Thursday, November 30, 2006

I wrote this yesterday but was somewhat preoccupied last night with the news headlines (which I will comment more on at a later date) and forgot to post it.

Much calmer now, and have been chewing it all over in a more rational manner (new improved rationality aided by multitude of helping hands offered out at a seconds notice, and a shopping trip followed by a rather nice steak baguette at cafĂ© rouge in the sparkling winter sunshine that showed itself today). I think that I need to realign my perspective slightly again – for me, when something begins to become overpoweringly difficult, it helps to change your angle of attack slightly.

Perhaps a cheats way to ensure you feel more victorious but when things are out of your control your perspective is the one thing you can keep a hand on. Essentially there is too much focus on transplant right now. This is understandable, as no matter how determined I am to enjoy it, life is pretty tough now and when struggling I focus on the easiest escape route, which is the possibility of a transplant and of healthy functioning lungs. However this focus is also why I am struggling so much when I see that possibility begin to wane. It is much harder to contemplate the idea of no life-saving transplant and that CF might take me and my lungs down fighting, let alone begin to make peace with that idea.

Interestingly this is the same old quandary I spoke about exactly a year ago in my interview in the Times. Such a dichotomy; it is what propels me to keep going yet is the source of endless frustration and angst. I like writing about these feelings and different thought patterns as it allows me to look at them from a slightly detached perspective and then I find them more interesting than terrifying. It is a tricky business really. I want to keep fighting; I know that and am 100% clear on that fact. In my mind, the thing that gives me most motivation is having an aim which you are fighting towards. For me personally, transplant is that aim. However at present, this aim (due to it being merely a possibility) is actually creating problems as I am too focused on the end goal.

Perhaps it is like running a marathon (clearly I am hypothesising here as I have no experience in this area) I would imagine that when doing so, it is important to create mini targets and goals to aim towards, as focusing on the finish might make reaching it seem all the more implausible. After all what is the point of having a goal if you are so blind sighted by it that you can no longer appreciate the little milestones you encounter? And there is so much too look forward to today, tomorrow and in the near future, Christmas festivities being just one huge rainbow on the horizon (sparkles, glitter, fairly lights and presents = Emily-heaven).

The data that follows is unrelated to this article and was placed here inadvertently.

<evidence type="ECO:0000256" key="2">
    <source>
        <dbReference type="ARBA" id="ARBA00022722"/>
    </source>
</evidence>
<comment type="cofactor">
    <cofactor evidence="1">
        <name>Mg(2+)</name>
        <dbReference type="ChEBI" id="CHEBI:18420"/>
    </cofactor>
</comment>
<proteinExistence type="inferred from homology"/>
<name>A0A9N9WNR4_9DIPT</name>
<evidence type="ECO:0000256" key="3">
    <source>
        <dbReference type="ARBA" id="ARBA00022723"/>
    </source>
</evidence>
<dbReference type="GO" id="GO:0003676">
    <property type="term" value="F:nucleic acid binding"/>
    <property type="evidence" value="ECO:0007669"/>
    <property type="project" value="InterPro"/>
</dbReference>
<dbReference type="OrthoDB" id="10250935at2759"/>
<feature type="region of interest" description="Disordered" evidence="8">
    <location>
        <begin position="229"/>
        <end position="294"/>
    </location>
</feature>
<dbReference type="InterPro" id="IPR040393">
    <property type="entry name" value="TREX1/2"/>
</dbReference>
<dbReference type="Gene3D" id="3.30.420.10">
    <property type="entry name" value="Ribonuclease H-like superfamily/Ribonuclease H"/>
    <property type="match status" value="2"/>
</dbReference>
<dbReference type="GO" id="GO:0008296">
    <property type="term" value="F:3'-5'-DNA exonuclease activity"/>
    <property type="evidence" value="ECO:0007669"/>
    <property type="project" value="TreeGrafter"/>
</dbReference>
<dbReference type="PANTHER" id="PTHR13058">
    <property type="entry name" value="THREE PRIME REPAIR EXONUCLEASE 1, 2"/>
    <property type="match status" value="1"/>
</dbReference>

To go completely off the deep end in a vaguely philosophical manner, what is there in life that is certain? Nothing really, only today and so that is what must be focused on as no amount of howling/pouting/bribing with sweetiebobble decked cupcakes will change what will or will not be (I am sure I have said that somewhere on here before, I should really listen to my own advice before hysterically blogging). The 50/50 chance of getting a transplant creates a multitude of paths, and I don’t know which one I will head down (though I will do my utmost to go the way I want to go) but then again who in life really does know where they are headed or what will be happening this time next year? It all seems a bit less frightening when I remind myself of the fact that nothing is certain. Whilst there is uncertainty there is hope. Whilst there is hope I will hang onto it and try to use it to keep me focused on the here and now.


Anonymous said...

Not been in for a wee whiley...was thinking of you!
I LOVE your philosophy cos you are SO right (((HUGS)))

Keep yer fighting spirit and let there blow a gusty breeze to dispell those lurking mists revealing your pink path ahead!;0)

I await your thoughts on yesterday's news...

Cat x

Anonymous said...

Am happy to read this post. Hope today's a good day for you. x

Simba said...

I watched Touching The Void on Saturday. Have you seen it? If not, you should. Joe reminded me of you. Twenty minute targets got him safely back to camp. A seemingly imposible feat :)

Anonymous said...

Once again Emily I am in awe of your writing skills ,reading your blogg is a pleasure.I was speaking about you to my cf nurse (were your ears burning ) she had never heard of a blogg ,I told her how what you write can help other young people with cf as you put what they are probably feeling too into words we all can understand .As always thinking of you keep your spirits up and keep well.
love Anne M x

Anonymous said...

Hey Babe, don't ever forget our wee motto 'dum spiro spero'. Take care.

Jax xx

Anonymous said...

I'm glad you're feeling a bit better about things hon. We're all behind you and always thinking of you. It's very understandable that you have off days, like everyone so don't be too hard on yourself. Lots and lots of love x

Catherine Burns (Bermuda) said...

Wow, just read your blogg after seeing the headlines today in the Times Online. Just wanted to say that I love your positivity and how you see the excitement in everyday life. So many people miss it, especially the fully health, who I guess haven't had their lives put into perspective as you've had. But to be one of the few who really gets life, who unleashes their inner-5-year-old at the thought of Christmas and anything sparkly - that's a rare gift. I'm English but living in Bermuda, so your message is spreading far and wide! I'll keep my fingers crossed for you re that transplant. You've just made me sign the organ donation card that has, till now, been sitting in my drawer :-)


Anonymous said...

"whilst there is uncertainty there is hope"

yes. always.

be-au-tifully put as usual :)

hanging on to it with you chick,
rachel xxx